Evaluation of pain and function after two home exercise programs in a clinical trial on women with chronic neck pain - with special emphasises on completers and responders
1 Rehabilitation Medicine, Department of Medicine and Health Sciences (IMH), Faculty of Health Sciences, University of Linköping, and Pain and Rehabilitation Centre, UHL, County Council SE 581 85 Linköping, Sweden
2 Work-related Diseases, Finnish Institute of Occupational Health, Topeliuksenkatu 41 FI 00250 Helsinki, Finland
BMC Musculoskeletal Disorders 2014, 15:6 doi:10.1186/1471-2474-15-6Published: 8 January 2014
Different types of exercises can help manage chronic neck pain. Supervised exercise interventions are widely used, but these protocols require substantial resources. The aim of this trial, which focused on adherence, was to evaluate two home exercise interventions.
This parallel group randomized controlled trial included 57 women randomly allocated into two groups – a strength training group (STRENGTH, 34 subjects) and a stretching group (STRETCH, 23 subjects). The interventions focused on the neck and shoulder muscles and lasted for 12 months. The STRENGTH group performed weight training and ended each session with stretching exercises. These stretching exercises constituted the entirety of the STRETCH group’s training session. Both groups were instructed to exercise three times per week. All the participants kept an exercise diary. In addition, all participants were offered support via phone and e-mail. The primary outcomes were pain intensity and function. The trial included a four- to six-month and a twelve-month follow-up. A completer in this study exercised at least 1,5 times per week during eight unbroken weeks. A responder in this study reported clinically significant improvements on pain and function. The statistical analyses used the Mann Whitney U-test, Wilcoxon signed-rank test, and X2 test.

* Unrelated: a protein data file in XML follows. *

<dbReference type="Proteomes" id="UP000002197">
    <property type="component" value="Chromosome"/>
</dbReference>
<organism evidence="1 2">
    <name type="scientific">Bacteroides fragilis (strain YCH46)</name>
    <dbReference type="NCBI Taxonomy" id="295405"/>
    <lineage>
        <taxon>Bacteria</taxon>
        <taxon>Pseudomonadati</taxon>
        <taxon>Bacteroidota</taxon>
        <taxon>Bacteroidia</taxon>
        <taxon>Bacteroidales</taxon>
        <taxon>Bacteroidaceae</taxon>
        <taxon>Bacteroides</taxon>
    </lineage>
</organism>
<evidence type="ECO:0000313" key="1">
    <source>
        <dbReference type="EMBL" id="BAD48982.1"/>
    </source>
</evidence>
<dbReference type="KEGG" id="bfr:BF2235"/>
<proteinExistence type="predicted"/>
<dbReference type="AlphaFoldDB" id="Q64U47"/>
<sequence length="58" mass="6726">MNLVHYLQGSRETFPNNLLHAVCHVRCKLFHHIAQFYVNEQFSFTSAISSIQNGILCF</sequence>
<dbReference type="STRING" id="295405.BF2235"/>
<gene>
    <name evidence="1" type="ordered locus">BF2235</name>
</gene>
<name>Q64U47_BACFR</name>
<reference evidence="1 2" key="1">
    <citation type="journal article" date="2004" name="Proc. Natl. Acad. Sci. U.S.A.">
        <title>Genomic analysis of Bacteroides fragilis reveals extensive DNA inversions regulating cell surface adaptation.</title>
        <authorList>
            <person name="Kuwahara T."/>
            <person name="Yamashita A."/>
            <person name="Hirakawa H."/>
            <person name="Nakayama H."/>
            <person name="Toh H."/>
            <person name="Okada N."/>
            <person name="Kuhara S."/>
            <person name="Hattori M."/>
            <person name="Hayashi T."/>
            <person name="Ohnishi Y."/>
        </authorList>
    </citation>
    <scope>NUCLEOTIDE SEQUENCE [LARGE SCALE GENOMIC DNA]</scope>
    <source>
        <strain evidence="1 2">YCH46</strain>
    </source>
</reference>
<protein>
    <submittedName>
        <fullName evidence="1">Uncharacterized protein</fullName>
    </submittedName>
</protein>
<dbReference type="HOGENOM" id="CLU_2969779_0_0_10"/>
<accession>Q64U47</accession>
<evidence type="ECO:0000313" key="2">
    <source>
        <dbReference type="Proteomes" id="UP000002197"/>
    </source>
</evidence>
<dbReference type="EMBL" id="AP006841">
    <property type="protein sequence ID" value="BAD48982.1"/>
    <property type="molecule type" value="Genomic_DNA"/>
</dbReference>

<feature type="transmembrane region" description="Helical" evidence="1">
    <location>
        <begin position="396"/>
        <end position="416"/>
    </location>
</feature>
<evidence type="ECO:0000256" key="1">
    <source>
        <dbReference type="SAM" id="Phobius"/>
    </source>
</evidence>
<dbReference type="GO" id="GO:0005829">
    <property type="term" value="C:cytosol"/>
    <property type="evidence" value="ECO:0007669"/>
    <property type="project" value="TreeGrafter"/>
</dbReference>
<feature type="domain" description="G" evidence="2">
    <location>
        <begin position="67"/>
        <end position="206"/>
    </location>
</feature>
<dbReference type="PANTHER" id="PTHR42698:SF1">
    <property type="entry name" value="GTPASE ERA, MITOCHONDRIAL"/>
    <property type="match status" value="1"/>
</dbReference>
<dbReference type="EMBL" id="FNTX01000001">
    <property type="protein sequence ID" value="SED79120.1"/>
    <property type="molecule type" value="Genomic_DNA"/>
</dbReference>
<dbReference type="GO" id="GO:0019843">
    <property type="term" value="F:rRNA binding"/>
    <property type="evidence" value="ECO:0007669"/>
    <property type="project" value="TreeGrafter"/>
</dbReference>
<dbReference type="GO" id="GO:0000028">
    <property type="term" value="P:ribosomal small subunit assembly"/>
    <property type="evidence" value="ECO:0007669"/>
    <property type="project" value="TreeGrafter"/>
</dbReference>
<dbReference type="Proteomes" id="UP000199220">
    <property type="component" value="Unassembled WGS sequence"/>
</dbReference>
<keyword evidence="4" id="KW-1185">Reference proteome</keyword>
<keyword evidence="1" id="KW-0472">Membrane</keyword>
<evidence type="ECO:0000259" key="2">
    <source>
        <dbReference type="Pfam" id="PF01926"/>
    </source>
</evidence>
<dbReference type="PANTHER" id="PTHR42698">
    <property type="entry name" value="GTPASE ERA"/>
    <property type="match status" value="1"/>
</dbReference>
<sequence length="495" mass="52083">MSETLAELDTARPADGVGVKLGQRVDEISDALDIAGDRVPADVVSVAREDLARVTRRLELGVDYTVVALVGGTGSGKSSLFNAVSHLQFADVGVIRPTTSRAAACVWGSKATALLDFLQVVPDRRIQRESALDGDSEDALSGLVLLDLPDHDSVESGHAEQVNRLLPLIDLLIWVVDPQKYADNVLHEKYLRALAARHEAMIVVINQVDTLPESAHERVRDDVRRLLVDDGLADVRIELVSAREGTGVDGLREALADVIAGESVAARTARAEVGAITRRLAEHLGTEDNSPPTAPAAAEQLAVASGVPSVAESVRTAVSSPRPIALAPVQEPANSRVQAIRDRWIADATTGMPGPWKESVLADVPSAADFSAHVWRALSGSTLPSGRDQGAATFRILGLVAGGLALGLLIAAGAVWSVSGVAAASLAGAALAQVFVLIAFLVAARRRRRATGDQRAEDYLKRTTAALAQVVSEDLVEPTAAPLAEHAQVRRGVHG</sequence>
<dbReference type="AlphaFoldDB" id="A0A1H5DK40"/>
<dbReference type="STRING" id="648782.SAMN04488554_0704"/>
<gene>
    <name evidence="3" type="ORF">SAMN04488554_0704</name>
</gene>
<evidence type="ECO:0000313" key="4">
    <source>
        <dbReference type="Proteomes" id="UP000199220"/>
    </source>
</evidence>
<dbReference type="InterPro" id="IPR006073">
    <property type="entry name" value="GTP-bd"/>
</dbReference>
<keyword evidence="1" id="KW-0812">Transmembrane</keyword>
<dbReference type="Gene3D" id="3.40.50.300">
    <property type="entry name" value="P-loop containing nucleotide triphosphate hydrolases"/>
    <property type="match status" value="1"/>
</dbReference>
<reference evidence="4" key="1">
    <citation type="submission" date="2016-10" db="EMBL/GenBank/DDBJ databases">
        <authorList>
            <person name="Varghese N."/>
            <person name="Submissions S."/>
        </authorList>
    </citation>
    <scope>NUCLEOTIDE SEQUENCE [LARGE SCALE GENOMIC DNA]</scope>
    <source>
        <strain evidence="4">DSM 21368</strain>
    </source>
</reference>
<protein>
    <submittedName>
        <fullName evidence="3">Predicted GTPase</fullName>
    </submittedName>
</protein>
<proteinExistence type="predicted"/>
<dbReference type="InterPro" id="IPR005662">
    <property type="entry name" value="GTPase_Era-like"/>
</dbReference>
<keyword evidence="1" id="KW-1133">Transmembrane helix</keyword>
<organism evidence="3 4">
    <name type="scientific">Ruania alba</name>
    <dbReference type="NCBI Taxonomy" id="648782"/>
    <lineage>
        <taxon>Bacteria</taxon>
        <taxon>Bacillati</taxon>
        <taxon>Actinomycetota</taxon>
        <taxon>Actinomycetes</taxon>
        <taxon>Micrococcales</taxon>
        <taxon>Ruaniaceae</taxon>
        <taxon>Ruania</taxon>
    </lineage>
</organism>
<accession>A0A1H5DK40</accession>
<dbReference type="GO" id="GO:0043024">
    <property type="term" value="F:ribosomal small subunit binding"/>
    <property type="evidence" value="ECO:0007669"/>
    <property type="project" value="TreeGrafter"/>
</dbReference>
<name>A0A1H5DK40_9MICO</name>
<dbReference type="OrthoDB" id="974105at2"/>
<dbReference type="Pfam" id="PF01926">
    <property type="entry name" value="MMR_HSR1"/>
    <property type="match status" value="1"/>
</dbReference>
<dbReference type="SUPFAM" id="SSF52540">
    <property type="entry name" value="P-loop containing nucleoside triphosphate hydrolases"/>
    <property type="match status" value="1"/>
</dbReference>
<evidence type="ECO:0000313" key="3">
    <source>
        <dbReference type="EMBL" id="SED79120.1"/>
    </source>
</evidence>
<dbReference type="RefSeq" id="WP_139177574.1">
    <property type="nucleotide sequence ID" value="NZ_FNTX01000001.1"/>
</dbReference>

At four- to six-months, the numbers of completers were 19 in the STRENGTH group and 17 in the STRETCH group. At twelve months, the corresponding numbers were 11 (STRENGTH) and 10 (STRETCH). At four- to six-months, the proportions of subjects reporting clinically important changes (STRENGTH and STRETCH) were for neck pain: 47% and 41%, shoulder pain: 47% and 47%, function: 37% and 29%. At twelve months, the corresponding numbers were for neck pain: 45% and 40%, shoulder pain: 55% and 50%, function: 55% and 20%.
No differences in the two primary outcomes between the two interventions were found, a finding that may be due to the insufficient statistical power of the study. Both interventions based on home exercises improved the two primary outcomes, but the adherences were relatively low. Future studies should investigate ways to improve adherence to home exercise treatments.
ClinicalTrials.gov Id: NCT01876680